However there are some practical concerns that we would like to bring to the attention of the portfolio committee.

  1. The draft National Water Resource Strategy
  1. Legal enforceable s7 of the National Water Act No 36 of 1998 ("the National Water Act") provides that:

The Minister, the Director-General, an organ of state and a water management institution must give effect to the national water resource Strategy when exercising any power or performing any duty in terms of this Act.

The fact that the Strategy document is a draft document can be interpreted to be that the Strategy is not finalised and therefore not applicable. We intend to clarify this with our executive authority, DWAF.

2. DWAF as regulator The need to spell out the role of DWAF as a regulator needs to be spelled out clearly. Rand Water believes that this will have the following advantages:
Clarity of roles; Enhance the ability for DWAF to police pollution as set out in the act and Strategy; DWAF will be in a position to retain the current water levy that is charged to assist in funding the proposed Catchment Management Agencies, and this may obviate the need to charge

an additional water levy for the establishment of Catchment Management Agencies; and DWAF will be seen to be fair in its pronouncements, by all role players in the water sector.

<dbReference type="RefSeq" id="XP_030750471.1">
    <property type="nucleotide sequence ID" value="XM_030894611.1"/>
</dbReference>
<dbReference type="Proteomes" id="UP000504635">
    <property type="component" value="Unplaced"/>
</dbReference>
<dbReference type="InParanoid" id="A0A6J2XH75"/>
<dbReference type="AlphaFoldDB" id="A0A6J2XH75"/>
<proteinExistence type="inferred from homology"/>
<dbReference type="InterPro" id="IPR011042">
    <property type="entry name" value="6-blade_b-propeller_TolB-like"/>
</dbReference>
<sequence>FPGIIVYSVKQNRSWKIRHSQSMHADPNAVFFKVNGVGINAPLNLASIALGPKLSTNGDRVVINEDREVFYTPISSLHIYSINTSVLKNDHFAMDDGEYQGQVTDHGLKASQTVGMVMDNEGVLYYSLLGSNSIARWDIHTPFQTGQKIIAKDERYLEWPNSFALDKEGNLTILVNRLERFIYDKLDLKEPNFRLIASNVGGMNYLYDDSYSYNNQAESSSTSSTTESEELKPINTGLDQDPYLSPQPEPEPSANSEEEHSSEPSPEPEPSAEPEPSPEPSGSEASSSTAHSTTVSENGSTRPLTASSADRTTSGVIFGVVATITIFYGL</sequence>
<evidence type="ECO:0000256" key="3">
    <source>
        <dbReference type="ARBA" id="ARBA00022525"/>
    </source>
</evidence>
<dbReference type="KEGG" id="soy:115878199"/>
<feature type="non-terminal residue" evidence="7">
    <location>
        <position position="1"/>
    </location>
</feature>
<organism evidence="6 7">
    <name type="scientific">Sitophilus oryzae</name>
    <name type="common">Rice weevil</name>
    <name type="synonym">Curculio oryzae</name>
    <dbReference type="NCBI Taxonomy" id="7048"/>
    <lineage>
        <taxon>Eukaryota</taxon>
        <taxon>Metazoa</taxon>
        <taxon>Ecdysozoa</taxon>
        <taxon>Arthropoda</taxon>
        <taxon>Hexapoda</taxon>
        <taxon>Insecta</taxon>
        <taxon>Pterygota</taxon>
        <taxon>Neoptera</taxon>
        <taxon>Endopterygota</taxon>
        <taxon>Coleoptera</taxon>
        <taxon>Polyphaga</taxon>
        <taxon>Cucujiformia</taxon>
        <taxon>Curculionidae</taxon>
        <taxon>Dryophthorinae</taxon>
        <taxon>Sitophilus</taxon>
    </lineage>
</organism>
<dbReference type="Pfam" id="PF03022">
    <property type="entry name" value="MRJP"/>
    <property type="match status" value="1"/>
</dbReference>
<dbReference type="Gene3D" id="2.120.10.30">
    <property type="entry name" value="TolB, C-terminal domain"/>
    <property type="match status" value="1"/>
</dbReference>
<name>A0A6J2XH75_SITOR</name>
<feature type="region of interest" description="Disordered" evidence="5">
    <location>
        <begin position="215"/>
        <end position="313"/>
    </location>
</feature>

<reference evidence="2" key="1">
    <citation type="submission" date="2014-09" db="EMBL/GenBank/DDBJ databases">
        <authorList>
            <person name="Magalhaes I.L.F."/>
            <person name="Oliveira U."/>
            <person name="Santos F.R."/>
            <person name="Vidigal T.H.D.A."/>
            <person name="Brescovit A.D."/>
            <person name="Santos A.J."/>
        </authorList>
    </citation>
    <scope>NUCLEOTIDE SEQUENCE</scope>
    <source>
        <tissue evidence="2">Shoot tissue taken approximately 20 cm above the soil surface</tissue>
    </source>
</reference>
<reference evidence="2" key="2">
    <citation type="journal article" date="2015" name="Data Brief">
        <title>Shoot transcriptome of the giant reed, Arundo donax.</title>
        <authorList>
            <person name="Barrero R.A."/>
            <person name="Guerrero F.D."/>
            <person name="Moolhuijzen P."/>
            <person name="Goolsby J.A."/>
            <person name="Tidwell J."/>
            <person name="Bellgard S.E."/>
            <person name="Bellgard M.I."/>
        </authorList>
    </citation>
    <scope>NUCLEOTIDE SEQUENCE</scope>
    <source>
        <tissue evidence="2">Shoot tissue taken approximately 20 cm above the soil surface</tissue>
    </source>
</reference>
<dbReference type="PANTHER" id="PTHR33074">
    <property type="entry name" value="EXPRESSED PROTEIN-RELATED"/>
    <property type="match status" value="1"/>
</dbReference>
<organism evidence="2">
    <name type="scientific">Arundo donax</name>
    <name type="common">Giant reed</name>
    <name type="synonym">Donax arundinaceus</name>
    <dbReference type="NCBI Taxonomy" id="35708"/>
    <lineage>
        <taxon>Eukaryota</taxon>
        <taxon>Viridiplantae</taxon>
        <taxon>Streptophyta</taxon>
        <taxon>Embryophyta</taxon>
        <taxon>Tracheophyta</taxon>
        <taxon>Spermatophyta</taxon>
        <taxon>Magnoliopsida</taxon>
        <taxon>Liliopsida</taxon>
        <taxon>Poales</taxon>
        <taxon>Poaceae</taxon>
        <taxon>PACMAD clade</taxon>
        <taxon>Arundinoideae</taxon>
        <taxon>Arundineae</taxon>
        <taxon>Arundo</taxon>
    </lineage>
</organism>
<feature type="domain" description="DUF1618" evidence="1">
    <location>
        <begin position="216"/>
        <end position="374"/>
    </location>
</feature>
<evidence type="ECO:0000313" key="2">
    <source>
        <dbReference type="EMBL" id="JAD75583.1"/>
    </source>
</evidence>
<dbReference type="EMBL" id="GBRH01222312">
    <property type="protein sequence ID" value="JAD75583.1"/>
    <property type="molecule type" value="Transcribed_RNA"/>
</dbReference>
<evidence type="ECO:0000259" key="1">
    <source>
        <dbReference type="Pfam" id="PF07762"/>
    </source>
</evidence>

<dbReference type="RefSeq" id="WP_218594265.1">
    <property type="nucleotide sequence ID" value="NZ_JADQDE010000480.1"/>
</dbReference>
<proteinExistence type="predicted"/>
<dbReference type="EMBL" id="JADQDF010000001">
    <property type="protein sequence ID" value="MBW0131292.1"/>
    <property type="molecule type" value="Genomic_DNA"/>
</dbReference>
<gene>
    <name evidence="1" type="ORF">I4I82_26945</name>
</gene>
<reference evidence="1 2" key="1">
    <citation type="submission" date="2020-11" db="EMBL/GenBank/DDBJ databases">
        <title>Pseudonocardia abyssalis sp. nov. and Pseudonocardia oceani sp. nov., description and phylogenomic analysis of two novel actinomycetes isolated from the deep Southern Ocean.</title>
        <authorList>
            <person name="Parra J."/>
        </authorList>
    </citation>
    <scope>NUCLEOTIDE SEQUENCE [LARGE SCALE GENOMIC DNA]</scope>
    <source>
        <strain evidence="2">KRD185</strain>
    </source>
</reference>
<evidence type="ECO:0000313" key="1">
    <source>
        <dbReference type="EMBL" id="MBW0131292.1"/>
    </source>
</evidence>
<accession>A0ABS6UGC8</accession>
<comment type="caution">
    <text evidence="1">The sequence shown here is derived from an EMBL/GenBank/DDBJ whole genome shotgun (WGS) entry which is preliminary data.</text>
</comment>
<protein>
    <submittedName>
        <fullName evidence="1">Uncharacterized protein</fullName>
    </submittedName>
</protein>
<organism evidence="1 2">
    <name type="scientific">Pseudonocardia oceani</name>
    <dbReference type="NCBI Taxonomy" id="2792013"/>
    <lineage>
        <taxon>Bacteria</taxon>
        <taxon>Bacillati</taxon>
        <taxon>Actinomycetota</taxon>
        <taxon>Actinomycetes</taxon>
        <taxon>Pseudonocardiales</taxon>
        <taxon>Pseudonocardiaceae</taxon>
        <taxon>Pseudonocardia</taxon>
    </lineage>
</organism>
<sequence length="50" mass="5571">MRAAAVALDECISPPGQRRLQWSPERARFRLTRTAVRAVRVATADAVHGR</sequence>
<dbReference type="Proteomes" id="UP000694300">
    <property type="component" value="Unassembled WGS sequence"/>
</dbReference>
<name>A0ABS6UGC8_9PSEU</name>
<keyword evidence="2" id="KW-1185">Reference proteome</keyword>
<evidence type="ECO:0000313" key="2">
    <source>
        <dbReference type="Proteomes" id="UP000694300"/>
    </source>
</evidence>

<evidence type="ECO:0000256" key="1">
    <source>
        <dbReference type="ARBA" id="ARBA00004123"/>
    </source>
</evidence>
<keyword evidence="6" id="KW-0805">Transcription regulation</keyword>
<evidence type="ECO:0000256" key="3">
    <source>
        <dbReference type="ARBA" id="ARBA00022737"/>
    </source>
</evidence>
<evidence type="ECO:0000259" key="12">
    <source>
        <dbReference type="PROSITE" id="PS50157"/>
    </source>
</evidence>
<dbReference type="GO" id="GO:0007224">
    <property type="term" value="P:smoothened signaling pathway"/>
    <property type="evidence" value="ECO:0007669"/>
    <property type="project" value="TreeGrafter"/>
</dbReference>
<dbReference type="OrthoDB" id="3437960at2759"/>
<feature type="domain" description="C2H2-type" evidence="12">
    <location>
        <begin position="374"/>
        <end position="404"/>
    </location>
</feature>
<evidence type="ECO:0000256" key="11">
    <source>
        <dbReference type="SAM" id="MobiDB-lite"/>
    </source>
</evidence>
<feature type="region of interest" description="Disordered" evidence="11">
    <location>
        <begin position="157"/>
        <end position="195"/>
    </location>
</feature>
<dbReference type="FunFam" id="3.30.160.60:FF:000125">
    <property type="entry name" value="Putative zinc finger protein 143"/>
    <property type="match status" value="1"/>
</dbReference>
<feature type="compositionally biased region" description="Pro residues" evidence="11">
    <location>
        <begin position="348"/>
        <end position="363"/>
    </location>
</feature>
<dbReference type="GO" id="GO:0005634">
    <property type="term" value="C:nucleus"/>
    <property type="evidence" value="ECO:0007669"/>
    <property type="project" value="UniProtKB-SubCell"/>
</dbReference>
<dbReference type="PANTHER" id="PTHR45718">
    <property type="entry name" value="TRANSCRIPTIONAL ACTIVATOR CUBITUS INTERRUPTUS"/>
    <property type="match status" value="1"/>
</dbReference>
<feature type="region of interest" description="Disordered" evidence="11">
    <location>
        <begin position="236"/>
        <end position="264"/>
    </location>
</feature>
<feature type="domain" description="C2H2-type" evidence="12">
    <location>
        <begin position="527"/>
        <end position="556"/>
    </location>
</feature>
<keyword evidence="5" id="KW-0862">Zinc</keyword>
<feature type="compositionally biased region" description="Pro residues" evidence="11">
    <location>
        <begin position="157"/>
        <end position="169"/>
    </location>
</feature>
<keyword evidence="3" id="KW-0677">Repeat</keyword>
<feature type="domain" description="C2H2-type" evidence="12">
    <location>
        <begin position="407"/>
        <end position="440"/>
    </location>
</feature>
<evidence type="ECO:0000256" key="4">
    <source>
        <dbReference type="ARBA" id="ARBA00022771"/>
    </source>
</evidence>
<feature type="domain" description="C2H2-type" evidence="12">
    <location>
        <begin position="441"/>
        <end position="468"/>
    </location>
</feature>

3. Practicality of implementation The National Water Act has been in place since 1998, with provisions to implement and enforce what is largely set out in the National Water Resources Strategy. The Strategy provides for implementation over a number of years, this may be indicative of the difficulty to practically implement what is envisaged in the National Water Act. Many catchment role players are losing interest in the Catchment Management Agency process because they feel that it is too slow. DWAF may consider the delegation of certain functions to either catchment forums or institutions such as Water Boards to ensure that the momentum in respect of implementation is not lost.

4. Unintended consequencies There might be unintended consequencies as a result of the implementation of this Strategy in that catchment management areas will tend to want to look after their own interests as opposed to the national interests and equity. This may result in further levies on raw water, and in turn on Water Boards, because historically it has proven to be the easiest form of collecting levies in respect of water. Rand Water, in its tariff structure has to account for such levies and pass it on to its consumers. Inevitably the cost of setting up and running the Catchment Management Agency's is just going to be eventually borne by the consumers.

5. Viability of Catchment Management Agencies Some Catchment Management Agencies may not be viable because there may not be enough viable water users in the area. Therefore, the requirement that they be self sustaining may not be feasible. It is Rand Water's submission that subsidies are inevitable.